most beautiful visage, it changeth the colour, and when death comes, the most amiable countenance will be de. formed, that they who most admired it will then loath it. Oh that thou would turn the edge of thy affections from this earthly trash to spiritual and heavenly beauty! Oh that thou wouldst mind the beanty of the mind, wbich confifts in virtae, and the fanctifying graces of God's Spi rit! Old age shall never make any wrinkles in the face of this, sickness shall never hurt this, violence shall pever deface this, grief and forrow Thall not impair this, death it self shall not blemish or disgrace this, but rather it Chall crown this beauty of grace with the beauty of glory.

2. For strength. Copsider this is common to men and beasts; how vaio is it therefore that any should be proud of fuch bale vanities ? Art thou strong, faith Chryfoftom, and art thou therefore proud ? Why the lion is hardier than thou, and the boar is stronger than thou; yea, robbers, thieves, ruffians, and thy own fervants excel thee herein, and dost thou think this is a thing praise worthy ? Thou art strong, but can this deliver thee from those innumerable dangers voto which this frail life is daily subject? The king is not saved by the multitude of an hoft, neither is the mighty man delivered by his great strength, Psal. xxxiii. 16. It can neither defend thee from the judgments of God, nor from the assaults of the devil; it can neither deliver thee from sicknels por death. Oh that thou wouldst be strong in the Lord, and in the power of his might, Eph. vi. 10, 11. Oh that thou wouldst put on the whole armour of God, that thou mightest be able to stand against the wiles of the devil, Phil. iv. 13. Why, this is strength

O purpose, hereby thou mightest be able to do all things thro' Christ that forengthoeth thee, hereby thou mightest stand manfully in the day of battle against all the assaults of thy fpiritual enemics; bodily strength without this is little worth: Oh what will become of thee in the day of trial?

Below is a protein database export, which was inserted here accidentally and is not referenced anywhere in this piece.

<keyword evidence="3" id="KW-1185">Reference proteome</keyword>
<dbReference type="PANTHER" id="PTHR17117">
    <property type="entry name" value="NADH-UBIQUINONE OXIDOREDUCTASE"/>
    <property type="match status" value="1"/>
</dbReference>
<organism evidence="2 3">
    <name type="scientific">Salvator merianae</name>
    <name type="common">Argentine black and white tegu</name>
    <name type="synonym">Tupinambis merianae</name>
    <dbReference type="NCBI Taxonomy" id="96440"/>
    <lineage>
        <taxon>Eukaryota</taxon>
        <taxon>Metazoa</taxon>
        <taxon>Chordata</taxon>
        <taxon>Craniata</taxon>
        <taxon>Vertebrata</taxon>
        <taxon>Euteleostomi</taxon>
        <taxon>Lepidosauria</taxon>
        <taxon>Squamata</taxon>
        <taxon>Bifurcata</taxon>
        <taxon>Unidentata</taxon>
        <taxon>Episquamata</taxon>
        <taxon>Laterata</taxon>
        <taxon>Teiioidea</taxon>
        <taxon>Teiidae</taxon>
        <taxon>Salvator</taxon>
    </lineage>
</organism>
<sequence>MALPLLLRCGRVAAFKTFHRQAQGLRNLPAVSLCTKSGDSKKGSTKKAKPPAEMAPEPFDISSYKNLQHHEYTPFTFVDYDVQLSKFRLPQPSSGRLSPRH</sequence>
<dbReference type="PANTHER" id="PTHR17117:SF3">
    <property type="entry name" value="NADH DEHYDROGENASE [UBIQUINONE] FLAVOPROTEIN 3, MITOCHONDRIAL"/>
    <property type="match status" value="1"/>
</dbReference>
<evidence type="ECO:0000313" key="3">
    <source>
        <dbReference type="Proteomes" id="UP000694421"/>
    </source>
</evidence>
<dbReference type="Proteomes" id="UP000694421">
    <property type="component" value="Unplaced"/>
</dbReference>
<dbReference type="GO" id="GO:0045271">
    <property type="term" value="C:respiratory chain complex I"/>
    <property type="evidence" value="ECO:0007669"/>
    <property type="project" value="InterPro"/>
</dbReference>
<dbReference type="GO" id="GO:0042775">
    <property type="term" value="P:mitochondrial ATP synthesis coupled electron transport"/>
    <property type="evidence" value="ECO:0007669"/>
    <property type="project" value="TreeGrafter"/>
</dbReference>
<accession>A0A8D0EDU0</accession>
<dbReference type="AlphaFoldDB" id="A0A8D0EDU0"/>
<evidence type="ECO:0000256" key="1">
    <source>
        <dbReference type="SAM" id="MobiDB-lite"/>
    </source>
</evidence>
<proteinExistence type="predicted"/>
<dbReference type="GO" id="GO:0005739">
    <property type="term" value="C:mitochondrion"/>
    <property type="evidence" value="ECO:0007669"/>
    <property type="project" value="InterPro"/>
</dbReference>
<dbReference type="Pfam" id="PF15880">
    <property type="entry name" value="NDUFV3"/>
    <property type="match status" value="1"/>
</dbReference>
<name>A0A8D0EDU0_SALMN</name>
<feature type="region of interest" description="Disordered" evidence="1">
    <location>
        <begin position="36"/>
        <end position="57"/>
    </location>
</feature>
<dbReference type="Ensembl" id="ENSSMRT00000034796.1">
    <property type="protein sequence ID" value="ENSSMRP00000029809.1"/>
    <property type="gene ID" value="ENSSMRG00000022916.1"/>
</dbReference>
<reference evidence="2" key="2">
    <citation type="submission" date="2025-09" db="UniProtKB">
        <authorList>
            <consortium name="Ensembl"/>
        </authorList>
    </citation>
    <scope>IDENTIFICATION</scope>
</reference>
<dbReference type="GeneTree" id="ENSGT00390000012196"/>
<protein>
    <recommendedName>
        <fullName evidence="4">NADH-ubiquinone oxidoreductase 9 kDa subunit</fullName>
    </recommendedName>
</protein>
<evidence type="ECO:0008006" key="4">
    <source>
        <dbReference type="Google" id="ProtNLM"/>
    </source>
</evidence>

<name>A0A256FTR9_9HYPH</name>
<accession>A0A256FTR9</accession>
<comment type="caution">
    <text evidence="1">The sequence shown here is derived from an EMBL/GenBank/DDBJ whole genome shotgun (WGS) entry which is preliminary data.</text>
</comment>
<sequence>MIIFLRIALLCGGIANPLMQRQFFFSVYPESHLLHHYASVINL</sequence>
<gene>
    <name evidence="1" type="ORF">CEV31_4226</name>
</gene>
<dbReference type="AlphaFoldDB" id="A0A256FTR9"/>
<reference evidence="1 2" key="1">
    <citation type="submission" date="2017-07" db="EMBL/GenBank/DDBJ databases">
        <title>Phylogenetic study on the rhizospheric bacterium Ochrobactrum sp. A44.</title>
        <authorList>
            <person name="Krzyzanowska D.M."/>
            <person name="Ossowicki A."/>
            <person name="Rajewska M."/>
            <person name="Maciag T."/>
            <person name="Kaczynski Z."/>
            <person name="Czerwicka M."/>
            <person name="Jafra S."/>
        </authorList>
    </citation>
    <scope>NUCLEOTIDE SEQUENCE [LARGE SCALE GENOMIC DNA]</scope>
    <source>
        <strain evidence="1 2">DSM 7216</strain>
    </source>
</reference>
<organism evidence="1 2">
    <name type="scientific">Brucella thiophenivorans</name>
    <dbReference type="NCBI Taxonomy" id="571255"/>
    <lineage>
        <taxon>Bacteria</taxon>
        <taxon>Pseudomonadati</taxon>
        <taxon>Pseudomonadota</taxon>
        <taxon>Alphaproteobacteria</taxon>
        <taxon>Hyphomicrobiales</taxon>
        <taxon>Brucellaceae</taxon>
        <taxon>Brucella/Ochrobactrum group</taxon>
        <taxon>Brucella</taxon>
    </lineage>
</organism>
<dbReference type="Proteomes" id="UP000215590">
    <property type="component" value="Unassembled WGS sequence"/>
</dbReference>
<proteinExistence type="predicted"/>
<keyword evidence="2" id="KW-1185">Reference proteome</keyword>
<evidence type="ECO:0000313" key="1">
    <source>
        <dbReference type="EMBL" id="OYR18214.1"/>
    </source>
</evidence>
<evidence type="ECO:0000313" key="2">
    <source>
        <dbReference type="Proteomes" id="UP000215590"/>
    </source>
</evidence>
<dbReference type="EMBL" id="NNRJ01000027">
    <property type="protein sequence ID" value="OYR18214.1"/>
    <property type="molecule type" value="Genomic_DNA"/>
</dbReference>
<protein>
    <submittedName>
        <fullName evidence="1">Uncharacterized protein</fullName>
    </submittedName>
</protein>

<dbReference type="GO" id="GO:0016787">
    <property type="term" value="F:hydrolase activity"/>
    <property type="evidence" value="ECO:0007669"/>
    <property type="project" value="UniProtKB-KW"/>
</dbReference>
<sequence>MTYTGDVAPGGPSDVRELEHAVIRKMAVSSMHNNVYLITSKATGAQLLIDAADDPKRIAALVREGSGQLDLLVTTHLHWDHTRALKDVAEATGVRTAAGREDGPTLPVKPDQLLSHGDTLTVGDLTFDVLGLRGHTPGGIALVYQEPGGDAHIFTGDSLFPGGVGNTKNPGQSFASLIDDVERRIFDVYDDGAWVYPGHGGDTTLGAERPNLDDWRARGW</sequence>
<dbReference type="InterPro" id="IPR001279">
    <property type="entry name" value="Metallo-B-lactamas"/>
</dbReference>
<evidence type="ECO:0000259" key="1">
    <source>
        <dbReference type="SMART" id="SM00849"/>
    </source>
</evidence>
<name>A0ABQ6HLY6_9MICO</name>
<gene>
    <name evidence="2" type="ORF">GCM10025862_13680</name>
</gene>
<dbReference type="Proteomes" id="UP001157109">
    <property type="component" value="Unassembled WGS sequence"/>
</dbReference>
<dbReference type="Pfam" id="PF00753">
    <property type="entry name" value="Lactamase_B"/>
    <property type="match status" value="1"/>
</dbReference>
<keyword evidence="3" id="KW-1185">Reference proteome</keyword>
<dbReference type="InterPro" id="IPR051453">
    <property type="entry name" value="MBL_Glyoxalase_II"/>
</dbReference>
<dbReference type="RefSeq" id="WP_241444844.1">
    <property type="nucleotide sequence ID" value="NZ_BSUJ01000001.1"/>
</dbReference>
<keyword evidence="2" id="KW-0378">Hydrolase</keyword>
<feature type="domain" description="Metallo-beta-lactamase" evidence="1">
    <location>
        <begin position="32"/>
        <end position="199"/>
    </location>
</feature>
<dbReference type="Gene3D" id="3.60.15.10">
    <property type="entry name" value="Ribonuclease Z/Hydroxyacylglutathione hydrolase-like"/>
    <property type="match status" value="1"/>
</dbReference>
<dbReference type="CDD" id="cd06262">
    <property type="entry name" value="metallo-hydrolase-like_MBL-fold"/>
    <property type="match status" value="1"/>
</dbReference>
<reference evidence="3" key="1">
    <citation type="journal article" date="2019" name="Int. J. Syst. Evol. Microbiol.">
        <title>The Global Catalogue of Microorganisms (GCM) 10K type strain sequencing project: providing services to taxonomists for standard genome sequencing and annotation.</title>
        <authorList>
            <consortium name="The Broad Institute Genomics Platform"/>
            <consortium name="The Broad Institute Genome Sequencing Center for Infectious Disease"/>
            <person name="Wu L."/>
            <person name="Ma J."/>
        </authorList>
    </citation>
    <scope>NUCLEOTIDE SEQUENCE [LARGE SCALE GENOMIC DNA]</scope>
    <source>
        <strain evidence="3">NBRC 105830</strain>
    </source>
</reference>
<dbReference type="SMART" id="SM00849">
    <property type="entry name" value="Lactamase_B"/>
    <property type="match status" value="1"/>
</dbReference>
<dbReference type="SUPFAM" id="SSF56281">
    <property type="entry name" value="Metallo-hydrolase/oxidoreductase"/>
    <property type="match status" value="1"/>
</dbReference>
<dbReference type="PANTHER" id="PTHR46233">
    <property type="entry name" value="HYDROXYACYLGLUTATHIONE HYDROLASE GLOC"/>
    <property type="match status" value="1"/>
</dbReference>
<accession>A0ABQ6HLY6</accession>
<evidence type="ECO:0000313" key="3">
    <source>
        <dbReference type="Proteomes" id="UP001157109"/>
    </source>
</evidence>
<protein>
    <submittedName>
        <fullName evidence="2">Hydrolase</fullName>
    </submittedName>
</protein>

3. For riches; consider thy riches will not avail in the day of the Lord's fierce wrath; what is a fat portion to a leap foul? Outward things never mend us, but often worsep us, for a man to be proud of riches, it as if an


horse should be proud of his trappings, thy riches are but thoras, which unless a man hold warily, he is sure to be pricked: Hence are fo many epithets of riches in fcripture, that they may wean our aff ctions from priding in them, as the mammon of unrighteousness, the riches of tbe world, the deceitfulness of riches, Luke xvi. 6. 1 Tim. vi. 17. Mat. xiii. 22. Augustine adds, that they are an evil master, a treacherous servant, fathers of Aattery, sons of grief, a cause of fear to those that have them, and a cause of forrow 10 those that want them. Oh that men, Christians, profelfors of religion, hould ever be choaked with these thorns, or intangled with these soares, or especially Qvértaken with pride, of fuch sordid, carnal, worldiy things.

4. For apparel; consider, that this was the effect of fin; had our first parents continued in their state of innocency, they had remained glorious in themselves, but fa brought shame, and this hame they would corer by the help of garments: What then is our apparels but a daily monitor to call our fin and shame to remembrance? Oh that men should vaunt themselves in this vanity! As if a thief being adjudged to wear an halter for his crimes, should make him one of silk, ar golden ewift, and because i: glitters, should presently grow proud of that, which indeed should humble him: Why, our apparel is the very siga of our fin, and shall we convert that which is givin us to hide our sin, into sia itself? Before Adam ligned, the most glorious garment would have been to him but as a cloud to the sun, and after Adam sinned (to put him in mind of his lin and shane) God clothed him not with silks or velvets, curiously embroidred with gold and filver, but with beasts-kins, surely this was to humble him, and not to puff him up with pride; this was to mind himn of his brutih condition, yea of his frailty and mortality, seeing the creatures for his fake, were already subject to death